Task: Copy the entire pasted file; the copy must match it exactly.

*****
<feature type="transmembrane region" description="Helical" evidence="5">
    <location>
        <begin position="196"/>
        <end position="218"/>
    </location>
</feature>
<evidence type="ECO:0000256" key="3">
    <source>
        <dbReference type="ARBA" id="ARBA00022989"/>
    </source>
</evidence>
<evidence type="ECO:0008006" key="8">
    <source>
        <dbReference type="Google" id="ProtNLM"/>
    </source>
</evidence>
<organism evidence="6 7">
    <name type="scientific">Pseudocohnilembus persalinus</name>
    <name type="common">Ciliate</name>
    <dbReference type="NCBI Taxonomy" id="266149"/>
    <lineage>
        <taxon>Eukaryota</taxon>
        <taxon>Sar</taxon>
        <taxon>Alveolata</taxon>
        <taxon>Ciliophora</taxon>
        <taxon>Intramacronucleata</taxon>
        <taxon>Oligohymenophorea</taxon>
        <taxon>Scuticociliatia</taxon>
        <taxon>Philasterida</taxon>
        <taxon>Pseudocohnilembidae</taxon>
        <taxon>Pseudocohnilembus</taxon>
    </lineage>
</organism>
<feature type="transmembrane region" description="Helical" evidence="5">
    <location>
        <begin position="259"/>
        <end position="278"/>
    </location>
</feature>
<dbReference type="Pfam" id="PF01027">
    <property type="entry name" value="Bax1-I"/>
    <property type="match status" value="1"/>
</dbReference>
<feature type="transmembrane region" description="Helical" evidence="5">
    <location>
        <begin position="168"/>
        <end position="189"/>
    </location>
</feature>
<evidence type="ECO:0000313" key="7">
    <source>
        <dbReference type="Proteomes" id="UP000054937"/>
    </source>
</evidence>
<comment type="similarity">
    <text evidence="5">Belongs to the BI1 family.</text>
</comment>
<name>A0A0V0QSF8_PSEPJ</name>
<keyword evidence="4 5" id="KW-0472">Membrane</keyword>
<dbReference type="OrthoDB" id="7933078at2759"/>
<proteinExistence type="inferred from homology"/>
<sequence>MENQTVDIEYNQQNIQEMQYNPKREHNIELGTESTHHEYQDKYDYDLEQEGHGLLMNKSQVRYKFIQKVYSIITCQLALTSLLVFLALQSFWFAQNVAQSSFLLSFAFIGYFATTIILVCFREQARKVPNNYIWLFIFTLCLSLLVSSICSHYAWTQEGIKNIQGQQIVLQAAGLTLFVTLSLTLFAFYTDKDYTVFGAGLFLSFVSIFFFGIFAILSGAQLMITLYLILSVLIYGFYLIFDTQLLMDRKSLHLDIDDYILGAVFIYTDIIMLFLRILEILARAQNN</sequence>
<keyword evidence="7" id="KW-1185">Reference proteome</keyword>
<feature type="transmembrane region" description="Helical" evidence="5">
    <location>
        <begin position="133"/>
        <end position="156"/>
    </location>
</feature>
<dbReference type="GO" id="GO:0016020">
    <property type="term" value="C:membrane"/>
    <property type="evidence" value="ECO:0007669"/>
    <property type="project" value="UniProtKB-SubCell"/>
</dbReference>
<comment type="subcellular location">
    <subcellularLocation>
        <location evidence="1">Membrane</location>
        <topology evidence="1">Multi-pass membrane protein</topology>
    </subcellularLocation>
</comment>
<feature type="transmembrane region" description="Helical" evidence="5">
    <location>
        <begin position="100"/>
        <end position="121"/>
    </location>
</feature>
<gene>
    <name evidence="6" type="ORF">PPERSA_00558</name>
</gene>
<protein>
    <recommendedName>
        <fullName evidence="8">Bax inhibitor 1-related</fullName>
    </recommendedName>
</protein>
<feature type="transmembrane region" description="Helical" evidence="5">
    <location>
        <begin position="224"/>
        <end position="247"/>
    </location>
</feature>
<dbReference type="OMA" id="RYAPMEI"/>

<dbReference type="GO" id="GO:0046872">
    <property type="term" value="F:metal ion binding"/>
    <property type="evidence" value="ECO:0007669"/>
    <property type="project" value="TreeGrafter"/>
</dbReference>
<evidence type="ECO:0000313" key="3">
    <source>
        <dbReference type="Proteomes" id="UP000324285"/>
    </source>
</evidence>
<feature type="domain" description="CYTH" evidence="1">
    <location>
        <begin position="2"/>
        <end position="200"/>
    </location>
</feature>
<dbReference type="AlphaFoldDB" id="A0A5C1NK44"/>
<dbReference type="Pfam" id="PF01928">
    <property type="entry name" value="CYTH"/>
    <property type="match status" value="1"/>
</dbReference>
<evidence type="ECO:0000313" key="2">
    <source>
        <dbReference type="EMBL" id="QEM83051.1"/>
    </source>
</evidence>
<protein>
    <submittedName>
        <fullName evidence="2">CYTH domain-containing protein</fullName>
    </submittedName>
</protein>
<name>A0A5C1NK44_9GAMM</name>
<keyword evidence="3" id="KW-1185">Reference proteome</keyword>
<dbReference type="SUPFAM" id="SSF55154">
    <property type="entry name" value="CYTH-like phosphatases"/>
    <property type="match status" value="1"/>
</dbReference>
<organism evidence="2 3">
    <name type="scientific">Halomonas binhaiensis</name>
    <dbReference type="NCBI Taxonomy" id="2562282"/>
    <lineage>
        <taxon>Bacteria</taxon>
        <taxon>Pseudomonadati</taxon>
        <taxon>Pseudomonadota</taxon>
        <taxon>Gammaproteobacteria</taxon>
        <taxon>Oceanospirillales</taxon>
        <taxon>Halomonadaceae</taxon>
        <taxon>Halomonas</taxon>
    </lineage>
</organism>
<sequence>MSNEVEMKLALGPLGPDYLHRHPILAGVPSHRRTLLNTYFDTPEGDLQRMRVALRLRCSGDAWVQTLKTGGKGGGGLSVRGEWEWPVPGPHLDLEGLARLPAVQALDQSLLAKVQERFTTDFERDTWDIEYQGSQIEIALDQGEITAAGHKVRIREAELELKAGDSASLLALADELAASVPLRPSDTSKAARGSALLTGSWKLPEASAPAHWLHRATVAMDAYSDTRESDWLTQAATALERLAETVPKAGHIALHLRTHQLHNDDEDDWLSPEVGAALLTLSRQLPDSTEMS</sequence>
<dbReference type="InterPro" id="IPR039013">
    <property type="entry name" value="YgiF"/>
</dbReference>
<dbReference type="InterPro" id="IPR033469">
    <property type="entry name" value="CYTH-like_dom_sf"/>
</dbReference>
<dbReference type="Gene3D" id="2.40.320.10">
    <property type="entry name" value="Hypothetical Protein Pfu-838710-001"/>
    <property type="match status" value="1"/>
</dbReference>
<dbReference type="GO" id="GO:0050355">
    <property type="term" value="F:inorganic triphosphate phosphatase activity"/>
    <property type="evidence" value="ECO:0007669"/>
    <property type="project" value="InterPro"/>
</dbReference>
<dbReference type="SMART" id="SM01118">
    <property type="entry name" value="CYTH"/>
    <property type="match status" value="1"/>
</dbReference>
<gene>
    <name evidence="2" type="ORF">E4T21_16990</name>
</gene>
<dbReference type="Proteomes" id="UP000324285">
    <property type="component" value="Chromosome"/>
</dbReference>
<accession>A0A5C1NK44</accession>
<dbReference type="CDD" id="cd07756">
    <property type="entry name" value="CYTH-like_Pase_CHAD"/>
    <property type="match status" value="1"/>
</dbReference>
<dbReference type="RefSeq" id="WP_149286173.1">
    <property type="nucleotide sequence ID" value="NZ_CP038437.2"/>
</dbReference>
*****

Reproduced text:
<feature type="transmembrane region" description="Helical" evidence="5">
    <location>
        <begin position="196"/>
        <end position="218"/>
    </location>
</feature>
<evidence type="ECO:0000256" key="3">
    <source>
        <dbReference type="ARBA" id="ARBA00022989"/>
    </source>
</evidence>
<evidence type="ECO:0008006" key="8">
    <source>
        <dbReference type="Google" id="ProtNLM"/>
    </source>
</evidence>
<organism evidence="6 7">
    <name type="scientific">Pseudocohnilembus persalinus</name>
    <name type="common">Ciliate</name>
    <dbReference type="NCBI Taxonomy" id="266149"/>
    <lineage>
        <taxon>Eukaryota</taxon>
        <taxon>Sar</taxon>
        <taxon>Alveolata</taxon>
        <taxon>Ciliophora</taxon>
        <taxon>Intramacronucleata</taxon>
        <taxon>Oligohymenophorea</taxon>
        <taxon>Scuticociliatia</taxon>
        <taxon>Philasterida</taxon>
        <taxon>Pseudocohnilembidae</taxon>
        <taxon>Pseudocohnilembus</taxon>
    </lineage>
</organism>
<feature type="transmembrane region" description="Helical" evidence="5">
    <location>
        <begin position="259"/>
        <end position="278"/>
    </location>
</feature>
<dbReference type="Pfam" id="PF01027">
    <property type="entry name" value="Bax1-I"/>
    <property type="match status" value="1"/>
</dbReference>
<feature type="transmembrane region" description="Helical" evidence="5">
    <location>
        <begin position="168"/>
        <end position="189"/>
    </location>
</feature>
<evidence type="ECO:0000313" key="7">
    <source>
        <dbReference type="Proteomes" id="UP000054937"/>
    </source>
</evidence>
<comment type="similarity">
    <text evidence="5">Belongs to the BI1 family.</text>
</comment>
<name>A0A0V0QSF8_PSEPJ</name>
<keyword evidence="4 5" id="KW-0472">Membrane</keyword>
<dbReference type="OrthoDB" id="7933078at2759"/>
<proteinExistence type="inferred from homology"/>
<sequence>MENQTVDIEYNQQNIQEMQYNPKREHNIELGTESTHHEYQDKYDYDLEQEGHGLLMNKSQVRYKFIQKVYSIITCQLALTSLLVFLALQSFWFAQNVAQSSFLLSFAFIGYFATTIILVCFREQARKVPNNYIWLFIFTLCLSLLVSSICSHYAWTQEGIKNIQGQQIVLQAAGLTLFVTLSLTLFAFYTDKDYTVFGAGLFLSFVSIFFFGIFAILSGAQLMITLYLILSVLIYGFYLIFDTQLLMDRKSLHLDIDDYILGAVFIYTDIIMLFLRILEILARAQNN</sequence>
<keyword evidence="7" id="KW-1185">Reference proteome</keyword>
<feature type="transmembrane region" description="Helical" evidence="5">
    <location>
        <begin position="133"/>
        <end position="156"/>
    </location>
</feature>
<dbReference type="GO" id="GO:0016020">
    <property type="term" value="C:membrane"/>
    <property type="evidence" value="ECO:0007669"/>
    <property type="project" value="UniProtKB-SubCell"/>
</dbReference>
<comment type="subcellular location">
    <subcellularLocation>
        <location evidence="1">Membrane</location>
        <topology evidence="1">Multi-pass membrane protein</topology>
    </subcellularLocation>
</comment>
<feature type="transmembrane region" description="Helical" evidence="5">
    <location>
        <begin position="100"/>
        <end position="121"/>
    </location>
</feature>
<gene>
    <name evidence="6" type="ORF">PPERSA_00558</name>
</gene>
<protein>
    <recommendedName>
        <fullName evidence="8">Bax inhibitor 1-related</fullName>
    </recommendedName>
</protein>
<feature type="transmembrane region" description="Helical" evidence="5">
    <location>
        <begin position="224"/>
        <end position="247"/>
    </location>
</feature>
<dbReference type="OMA" id="RYAPMEI"/>

<dbReference type="GO" id="GO:0046872">
    <property type="term" value="F:metal ion binding"/>
    <property type="evidence" value="ECO:0007669"/>
    <property type="project" value="TreeGrafter"/>
</dbReference>
<evidence type="ECO:0000313" key="3">
    <source>
        <dbReference type="Proteomes" id="UP000324285"/>
    </source>
</evidence>
<feature type="domain" description="CYTH" evidence="1">
    <location>
        <begin position="2"/>
        <end position="200"/>
    </location>
</feature>
<dbReference type="AlphaFoldDB" id="A0A5C1NK44"/>
<dbReference type="Pfam" id="PF01928">
    <property type="entry name" value="CYTH"/>
    <property type="match status" value="1"/>
</dbReference>
<evidence type="ECO:0000313" key="2">
    <source>
        <dbReference type="EMBL" id="QEM83051.1"/>
    </source>
</evidence>
<protein>
    <submittedName>
        <fullName evidence="2">CYTH domain-containing protein</fullName>
    </submittedName>
</protein>
<name>A0A5C1NK44_9GAMM</name>
<keyword evidence="3" id="KW-1185">Reference proteome</keyword>
<dbReference type="SUPFAM" id="SSF55154">
    <property type="entry name" value="CYTH-like phosphatases"/>
    <property type="match status" value="1"/>
</dbReference>
<organism evidence="2 3">
    <name type="scientific">Halomonas binhaiensis</name>
    <dbReference type="NCBI Taxonomy" id="2562282"/>
    <lineage>
        <taxon>Bacteria</taxon>
        <taxon>Pseudomonadati</taxon>
        <taxon>Pseudomonadota</taxon>
        <taxon>Gammaproteobacteria</taxon>
        <taxon>Oceanospirillales</taxon>
        <taxon>Halomonadaceae</taxon>
        <taxon>Halomonas</taxon>
    </lineage>
</organism>
<sequence>MSNEVEMKLALGPLGPDYLHRHPILAGVPSHRRTLLNTYFDTPEGDLQRMRVALRLRCSGDAWVQTLKTGGKGGGGLSVRGEWEWPVPGPHLDLEGLARLPAVQALDQSLLAKVQERFTTDFERDTWDIEYQGSQIEIALDQGEITAAGHKVRIREAELELKAGDSASLLALADELAASVPLRPSDTSKAARGSALLTGSWKLPEASAPAHWLHRATVAMDAYSDTRESDWLTQAATALERLAETVPKAGHIALHLRTHQLHNDDEDDWLSPEVGAALLTLSRQLPDSTEMS</sequence>
<dbReference type="InterPro" id="IPR039013">
    <property type="entry name" value="YgiF"/>
</dbReference>
<dbReference type="InterPro" id="IPR033469">
    <property type="entry name" value="CYTH-like_dom_sf"/>
</dbReference>
<dbReference type="Gene3D" id="2.40.320.10">
    <property type="entry name" value="Hypothetical Protein Pfu-838710-001"/>
    <property type="match status" value="1"/>
</dbReference>
<dbReference type="GO" id="GO:0050355">
    <property type="term" value="F:inorganic triphosphate phosphatase activity"/>
    <property type="evidence" value="ECO:0007669"/>
    <property type="project" value="InterPro"/>
</dbReference>
<dbReference type="SMART" id="SM01118">
    <property type="entry name" value="CYTH"/>
    <property type="match status" value="1"/>
</dbReference>
<gene>
    <name evidence="2" type="ORF">E4T21_16990</name>
</gene>
<dbReference type="Proteomes" id="UP000324285">
    <property type="component" value="Chromosome"/>
</dbReference>
<accession>A0A5C1NK44</accession>
<dbReference type="CDD" id="cd07756">
    <property type="entry name" value="CYTH-like_Pase_CHAD"/>
    <property type="match status" value="1"/>
</dbReference>
<dbReference type="RefSeq" id="WP_149286173.1">
    <property type="nucleotide sequence ID" value="NZ_CP038437.2"/>
</dbReference>